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IS may fall, but will not vanish

Autor Rainer Hermann
Rainer Hermann
March 17, 2019

The "Islamic State" has now almost lost all the territory it once controlled. But assuming this development means the scourge of jihadism will end is premature, writes guest contributor Rainer Hermann.

An Iraqi soldier inspects a recently-discovered train tunnel, adorned with an Islamic State group flag
Image: picture-lliance/AP Photo/K. Mohammed

The so-called Islamic State (IS) is nearly defeated, militarily speaking, thanks to the determined efforts of the international community.

However, one should not be fooled into thinking that everything will return to normal once the last IS stronghold is conquered and the last fighter has surrendered. This is merely one step in a larger struggle against jihadi terrorism. 

Insurgency looms

One reason to be cautious is that jihadi Salafism has become the driving ideology behind Islamic terrorism. Which, of course, does not mean every adherent of Salafism who wants to live as ancient Muslims did is automatically a terrorist. Indeed, there are plenty of apolitical Salafists. But there are also those who believe their Muslim utopia can and must be realized through violence.  

IS may be on its last legs, but its ideological underpinnings are not. Followers of a militant Salafism could rise up once again. Experts say some 30,000 IS fighters have already gone underground in the past two years.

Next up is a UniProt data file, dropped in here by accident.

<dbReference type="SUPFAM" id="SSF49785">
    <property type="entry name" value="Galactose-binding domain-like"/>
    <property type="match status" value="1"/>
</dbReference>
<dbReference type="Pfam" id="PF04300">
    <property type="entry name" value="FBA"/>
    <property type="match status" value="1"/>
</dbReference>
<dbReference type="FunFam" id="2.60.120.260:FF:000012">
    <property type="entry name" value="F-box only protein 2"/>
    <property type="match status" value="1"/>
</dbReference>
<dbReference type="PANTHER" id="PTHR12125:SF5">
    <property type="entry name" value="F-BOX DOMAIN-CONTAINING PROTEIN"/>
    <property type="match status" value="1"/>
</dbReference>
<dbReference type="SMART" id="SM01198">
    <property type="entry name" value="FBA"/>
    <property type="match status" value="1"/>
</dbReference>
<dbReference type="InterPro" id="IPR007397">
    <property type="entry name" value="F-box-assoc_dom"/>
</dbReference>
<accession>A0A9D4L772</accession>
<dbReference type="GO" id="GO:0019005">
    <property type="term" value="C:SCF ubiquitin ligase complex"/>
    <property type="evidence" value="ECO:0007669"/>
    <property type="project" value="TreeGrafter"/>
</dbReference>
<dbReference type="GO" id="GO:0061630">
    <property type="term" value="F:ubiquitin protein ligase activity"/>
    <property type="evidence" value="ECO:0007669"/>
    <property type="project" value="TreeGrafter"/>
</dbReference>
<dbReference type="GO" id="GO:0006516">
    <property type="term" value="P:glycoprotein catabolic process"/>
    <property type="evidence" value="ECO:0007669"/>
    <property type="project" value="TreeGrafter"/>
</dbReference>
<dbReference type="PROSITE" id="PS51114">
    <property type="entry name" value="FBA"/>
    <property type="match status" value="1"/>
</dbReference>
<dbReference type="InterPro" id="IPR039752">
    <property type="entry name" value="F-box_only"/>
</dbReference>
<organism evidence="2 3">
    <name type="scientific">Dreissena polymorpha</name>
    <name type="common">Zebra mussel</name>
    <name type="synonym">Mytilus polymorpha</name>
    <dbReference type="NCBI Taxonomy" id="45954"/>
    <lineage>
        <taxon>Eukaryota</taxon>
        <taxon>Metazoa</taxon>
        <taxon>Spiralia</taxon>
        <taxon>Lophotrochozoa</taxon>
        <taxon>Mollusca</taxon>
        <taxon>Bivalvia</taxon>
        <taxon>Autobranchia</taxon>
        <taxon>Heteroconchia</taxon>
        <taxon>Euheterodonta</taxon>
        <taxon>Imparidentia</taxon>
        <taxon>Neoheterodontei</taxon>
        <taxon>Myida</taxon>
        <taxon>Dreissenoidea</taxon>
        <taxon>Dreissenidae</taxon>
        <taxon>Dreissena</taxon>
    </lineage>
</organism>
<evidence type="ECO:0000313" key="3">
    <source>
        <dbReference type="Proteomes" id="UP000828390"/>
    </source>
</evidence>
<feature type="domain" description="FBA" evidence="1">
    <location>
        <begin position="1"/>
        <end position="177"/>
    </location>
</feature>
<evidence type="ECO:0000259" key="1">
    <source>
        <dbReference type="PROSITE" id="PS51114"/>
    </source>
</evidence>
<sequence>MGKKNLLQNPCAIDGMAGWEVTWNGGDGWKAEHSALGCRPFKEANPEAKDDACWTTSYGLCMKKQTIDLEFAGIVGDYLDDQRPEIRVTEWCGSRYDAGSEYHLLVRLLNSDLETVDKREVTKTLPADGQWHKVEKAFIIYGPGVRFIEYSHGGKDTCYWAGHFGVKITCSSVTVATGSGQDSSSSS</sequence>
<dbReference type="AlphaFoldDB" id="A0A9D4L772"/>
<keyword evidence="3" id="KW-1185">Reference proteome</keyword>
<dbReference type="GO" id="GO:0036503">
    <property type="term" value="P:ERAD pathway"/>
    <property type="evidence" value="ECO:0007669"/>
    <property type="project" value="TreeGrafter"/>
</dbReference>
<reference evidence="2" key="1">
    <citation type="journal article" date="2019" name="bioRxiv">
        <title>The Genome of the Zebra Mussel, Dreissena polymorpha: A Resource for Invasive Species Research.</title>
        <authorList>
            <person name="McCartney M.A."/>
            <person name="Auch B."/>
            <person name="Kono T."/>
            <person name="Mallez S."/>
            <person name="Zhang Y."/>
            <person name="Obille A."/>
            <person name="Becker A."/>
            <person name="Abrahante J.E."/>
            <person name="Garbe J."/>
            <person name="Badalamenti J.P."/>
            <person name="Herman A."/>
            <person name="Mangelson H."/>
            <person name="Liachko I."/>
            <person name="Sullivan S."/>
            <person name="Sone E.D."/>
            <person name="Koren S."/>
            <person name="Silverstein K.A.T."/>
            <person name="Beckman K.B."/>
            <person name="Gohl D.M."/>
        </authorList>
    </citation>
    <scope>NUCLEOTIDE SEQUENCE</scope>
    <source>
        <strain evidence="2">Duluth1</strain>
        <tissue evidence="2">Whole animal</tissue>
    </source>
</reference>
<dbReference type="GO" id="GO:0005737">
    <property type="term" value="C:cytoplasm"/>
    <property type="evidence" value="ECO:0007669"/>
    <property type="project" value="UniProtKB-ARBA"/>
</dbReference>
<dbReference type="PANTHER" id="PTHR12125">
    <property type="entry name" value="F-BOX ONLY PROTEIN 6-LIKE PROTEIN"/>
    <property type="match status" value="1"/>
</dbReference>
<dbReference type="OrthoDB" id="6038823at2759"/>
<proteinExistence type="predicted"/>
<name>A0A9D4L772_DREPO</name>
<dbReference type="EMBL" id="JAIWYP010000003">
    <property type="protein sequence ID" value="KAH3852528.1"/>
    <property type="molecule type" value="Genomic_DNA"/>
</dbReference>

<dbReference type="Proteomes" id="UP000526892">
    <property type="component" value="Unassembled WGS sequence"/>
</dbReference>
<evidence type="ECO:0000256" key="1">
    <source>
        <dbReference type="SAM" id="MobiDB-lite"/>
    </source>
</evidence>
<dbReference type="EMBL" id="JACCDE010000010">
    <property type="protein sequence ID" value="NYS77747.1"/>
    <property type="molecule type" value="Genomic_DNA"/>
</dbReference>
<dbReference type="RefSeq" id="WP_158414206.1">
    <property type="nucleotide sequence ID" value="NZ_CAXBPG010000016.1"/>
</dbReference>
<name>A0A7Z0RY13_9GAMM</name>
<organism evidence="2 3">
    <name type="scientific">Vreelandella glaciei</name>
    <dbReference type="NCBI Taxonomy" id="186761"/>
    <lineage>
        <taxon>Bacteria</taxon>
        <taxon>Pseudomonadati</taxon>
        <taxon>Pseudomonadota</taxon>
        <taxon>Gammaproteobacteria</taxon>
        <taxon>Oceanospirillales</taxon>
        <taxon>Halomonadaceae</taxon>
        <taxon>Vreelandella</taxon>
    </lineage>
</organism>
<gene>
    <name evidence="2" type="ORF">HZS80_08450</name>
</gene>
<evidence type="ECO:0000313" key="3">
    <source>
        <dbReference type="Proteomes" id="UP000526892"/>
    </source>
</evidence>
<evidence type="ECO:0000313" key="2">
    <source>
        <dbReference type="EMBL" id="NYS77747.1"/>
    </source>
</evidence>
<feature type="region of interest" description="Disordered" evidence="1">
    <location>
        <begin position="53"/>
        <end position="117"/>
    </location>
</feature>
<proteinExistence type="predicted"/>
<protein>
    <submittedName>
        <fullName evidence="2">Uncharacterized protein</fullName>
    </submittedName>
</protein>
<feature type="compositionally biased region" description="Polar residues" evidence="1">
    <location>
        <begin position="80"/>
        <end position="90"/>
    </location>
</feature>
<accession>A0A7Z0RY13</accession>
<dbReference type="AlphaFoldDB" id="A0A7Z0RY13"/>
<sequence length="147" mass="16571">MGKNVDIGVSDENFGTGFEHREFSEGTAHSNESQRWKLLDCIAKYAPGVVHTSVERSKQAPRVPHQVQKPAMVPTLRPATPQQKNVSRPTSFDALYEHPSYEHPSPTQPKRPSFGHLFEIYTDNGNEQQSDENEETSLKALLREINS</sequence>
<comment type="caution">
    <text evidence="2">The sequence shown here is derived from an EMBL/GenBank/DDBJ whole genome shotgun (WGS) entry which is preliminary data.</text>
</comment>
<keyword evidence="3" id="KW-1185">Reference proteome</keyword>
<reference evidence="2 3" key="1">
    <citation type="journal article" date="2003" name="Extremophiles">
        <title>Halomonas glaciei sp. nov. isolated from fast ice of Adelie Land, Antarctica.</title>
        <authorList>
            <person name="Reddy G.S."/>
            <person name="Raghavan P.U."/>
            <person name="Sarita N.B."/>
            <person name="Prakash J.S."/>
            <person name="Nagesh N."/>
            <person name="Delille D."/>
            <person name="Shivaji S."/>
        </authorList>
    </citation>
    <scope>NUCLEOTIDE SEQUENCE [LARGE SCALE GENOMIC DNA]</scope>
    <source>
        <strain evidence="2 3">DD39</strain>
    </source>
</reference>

While some may want to return to regular life in their home countries, other may just be waiting for a fresh opportunity to wage an insurgency, which could present itself when warring parties inadvertently create a military vacuum, or when the US withdraws its troops from Syria. Jihadi fighters would quickly seize such an opportunity, just as they did in 2014.

Past rebirth

IS, and the organizations that preceded it, have repeatedly been underestimated. When IS was defeated in 2008, few had any idea how many of its militants had gone underground in Iraq.

Three years later, the organization came back with a vengeance, as its leader had learned from previous mistakes and adapted to the new environment.

It will be no different this time. Then, like now, the militants will resort to typical guerrilla warfare, carrying out terror attacks and sowing fear. And they will attempt to terrorize the West as well. So we must be vigilant.

Read more: Germany to strip 'IS' militants of citizenship

Youth need a brighter future

There is only one effective method for combating terrorism: younger generations must enjoy better living conditions, must be given a voice and treated fairly. Otherwise, without a promising future, young people can resort to extremism and terrorism.

Having retaken great swaths of land once under IS control is one step in this direction, as the group can now no longer entice desperate youth to live an "Islamic" life in its so-called caliphate.